In its various narratives, the theory of Oriental despotism has been the dominant analytical framework for understanding the nature of state and society in pre-modern Iran. The main product of this theory's application has been presenting the state's image as an arbitra More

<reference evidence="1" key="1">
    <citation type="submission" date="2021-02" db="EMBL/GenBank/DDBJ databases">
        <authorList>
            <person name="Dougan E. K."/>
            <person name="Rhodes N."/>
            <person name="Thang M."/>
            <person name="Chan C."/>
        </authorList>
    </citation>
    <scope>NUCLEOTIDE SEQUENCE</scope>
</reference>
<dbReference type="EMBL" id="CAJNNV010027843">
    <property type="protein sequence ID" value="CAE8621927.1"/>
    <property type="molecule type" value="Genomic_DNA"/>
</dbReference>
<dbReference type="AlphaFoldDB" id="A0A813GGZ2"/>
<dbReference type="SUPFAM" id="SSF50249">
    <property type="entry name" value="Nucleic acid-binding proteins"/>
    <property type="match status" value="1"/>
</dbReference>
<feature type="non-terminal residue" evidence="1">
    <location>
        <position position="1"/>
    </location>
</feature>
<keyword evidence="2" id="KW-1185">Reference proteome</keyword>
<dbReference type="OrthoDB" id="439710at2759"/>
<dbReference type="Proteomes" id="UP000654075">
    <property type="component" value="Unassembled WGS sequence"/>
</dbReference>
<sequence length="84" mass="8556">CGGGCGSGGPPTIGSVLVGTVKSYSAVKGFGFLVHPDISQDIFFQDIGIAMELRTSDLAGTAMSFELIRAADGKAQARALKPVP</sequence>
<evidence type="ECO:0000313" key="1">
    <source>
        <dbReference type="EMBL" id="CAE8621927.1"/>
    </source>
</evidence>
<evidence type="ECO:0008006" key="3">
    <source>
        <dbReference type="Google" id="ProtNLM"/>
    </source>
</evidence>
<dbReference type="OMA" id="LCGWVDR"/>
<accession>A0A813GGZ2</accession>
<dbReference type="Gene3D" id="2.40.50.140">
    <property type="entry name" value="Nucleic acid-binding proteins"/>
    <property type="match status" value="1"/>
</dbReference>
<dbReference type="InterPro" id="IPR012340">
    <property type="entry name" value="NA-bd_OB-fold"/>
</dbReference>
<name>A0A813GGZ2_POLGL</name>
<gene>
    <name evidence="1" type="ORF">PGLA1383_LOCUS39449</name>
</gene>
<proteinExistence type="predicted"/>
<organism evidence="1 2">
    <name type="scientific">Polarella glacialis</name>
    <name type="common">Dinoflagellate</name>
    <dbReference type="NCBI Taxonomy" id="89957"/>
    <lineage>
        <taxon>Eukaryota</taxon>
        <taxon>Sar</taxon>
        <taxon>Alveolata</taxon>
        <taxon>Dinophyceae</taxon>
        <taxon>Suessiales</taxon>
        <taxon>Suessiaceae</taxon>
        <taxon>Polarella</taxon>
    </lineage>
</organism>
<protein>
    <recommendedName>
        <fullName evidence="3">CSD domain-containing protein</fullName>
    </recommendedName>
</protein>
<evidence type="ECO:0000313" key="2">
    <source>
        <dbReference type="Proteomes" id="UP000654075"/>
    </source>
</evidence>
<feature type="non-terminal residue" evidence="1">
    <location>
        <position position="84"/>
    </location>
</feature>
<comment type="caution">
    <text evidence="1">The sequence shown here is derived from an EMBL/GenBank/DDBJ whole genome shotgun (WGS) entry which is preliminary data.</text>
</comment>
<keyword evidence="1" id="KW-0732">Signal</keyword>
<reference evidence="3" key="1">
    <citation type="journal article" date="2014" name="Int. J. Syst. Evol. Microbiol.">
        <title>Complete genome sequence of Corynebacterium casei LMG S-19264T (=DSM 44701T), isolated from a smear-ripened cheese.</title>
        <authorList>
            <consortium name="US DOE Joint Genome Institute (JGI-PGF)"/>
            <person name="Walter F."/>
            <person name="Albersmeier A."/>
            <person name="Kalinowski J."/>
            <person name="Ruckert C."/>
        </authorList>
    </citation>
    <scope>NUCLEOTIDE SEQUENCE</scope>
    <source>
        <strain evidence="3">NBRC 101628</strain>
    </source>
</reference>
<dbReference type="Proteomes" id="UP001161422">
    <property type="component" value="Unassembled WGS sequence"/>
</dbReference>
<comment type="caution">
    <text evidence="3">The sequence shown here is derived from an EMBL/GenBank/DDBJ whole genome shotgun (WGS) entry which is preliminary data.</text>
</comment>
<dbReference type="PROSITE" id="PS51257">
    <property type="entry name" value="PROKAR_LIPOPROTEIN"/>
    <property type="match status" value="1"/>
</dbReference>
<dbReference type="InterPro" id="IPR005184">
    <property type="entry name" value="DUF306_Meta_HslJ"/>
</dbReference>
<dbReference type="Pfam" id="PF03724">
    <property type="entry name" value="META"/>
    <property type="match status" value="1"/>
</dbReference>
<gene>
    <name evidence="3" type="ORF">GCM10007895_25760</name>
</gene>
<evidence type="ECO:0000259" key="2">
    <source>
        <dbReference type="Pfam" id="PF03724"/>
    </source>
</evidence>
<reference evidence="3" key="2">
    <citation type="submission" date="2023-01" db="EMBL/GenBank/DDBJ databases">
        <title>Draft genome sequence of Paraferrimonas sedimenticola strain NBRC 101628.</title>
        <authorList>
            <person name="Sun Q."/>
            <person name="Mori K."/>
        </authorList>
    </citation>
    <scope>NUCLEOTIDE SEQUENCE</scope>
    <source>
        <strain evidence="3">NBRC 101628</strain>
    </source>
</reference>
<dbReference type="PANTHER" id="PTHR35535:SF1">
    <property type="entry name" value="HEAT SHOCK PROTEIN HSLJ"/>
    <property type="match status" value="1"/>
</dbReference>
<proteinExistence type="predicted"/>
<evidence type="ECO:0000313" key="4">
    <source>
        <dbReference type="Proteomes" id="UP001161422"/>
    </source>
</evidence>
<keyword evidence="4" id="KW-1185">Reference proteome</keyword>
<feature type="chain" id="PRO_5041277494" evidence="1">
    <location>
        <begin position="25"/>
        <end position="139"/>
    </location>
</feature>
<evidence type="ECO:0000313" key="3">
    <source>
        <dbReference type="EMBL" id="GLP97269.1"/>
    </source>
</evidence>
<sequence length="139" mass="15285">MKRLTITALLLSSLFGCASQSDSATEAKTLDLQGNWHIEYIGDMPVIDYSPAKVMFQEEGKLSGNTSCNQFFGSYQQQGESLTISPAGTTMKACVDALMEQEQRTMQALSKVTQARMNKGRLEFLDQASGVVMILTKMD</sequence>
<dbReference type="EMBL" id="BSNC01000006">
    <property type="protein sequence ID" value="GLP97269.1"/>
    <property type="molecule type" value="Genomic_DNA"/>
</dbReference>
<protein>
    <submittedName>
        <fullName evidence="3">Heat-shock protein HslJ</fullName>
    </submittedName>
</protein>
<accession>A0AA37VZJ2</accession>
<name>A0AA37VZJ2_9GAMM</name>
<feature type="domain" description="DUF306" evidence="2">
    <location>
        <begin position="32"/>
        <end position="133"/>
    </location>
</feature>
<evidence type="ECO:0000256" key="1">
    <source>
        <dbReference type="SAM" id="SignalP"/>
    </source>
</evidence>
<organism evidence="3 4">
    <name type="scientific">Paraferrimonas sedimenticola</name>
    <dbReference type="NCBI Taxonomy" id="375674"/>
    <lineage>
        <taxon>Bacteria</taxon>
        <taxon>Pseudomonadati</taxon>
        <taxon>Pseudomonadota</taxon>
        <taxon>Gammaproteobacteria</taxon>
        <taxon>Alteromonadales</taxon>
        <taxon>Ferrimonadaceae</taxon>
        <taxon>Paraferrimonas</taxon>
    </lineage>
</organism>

In its various narratives, the theory of Oriental despotism has been the dominant analytical framework for understanding the nature of state and society in pre-modern Iran. The main product of this theory's application has been presenting the state's image as an arbitrary and strong organization in the face of a fragmented society with dependent, weak, and passive social forces. According to such an analysis, the state's fundamental features, society, and the relations between them have not undergone a qualitative change from the beginning of history until now despite all the apparent changes in Iran's history. The first purpose of this article is to present a report on the origins of oriental despotism theory, its application by Western and Iranian scholars for analysis of the Iranian history, identification of its core themes about the nature of state and society, and the reasons for its popularity in the post-revolutionary period. The essay shows that despite the long history of this theory, it has been redesigned in the context of a political-theoretical conflict between the Leftist groups and their critics during the 1950s and 1970s. The article considers the hegemony of this approach after the Islamic Revolution due to the invalidity of Orthodox Marxism's analytical framework and capabilities this theory to provide a simple yet understandable answer to the problem of economic and political underdevelopment. The second aim of this article is to reveal the inadequacy of the theory and its results in analyzing the nature of the Iranian state and society. It emphasizes that the mentioned view has practically blocked the way for a "truly" historical sociology of Iran and a correct understanding of the nature of the state, society, and their interactions with one another.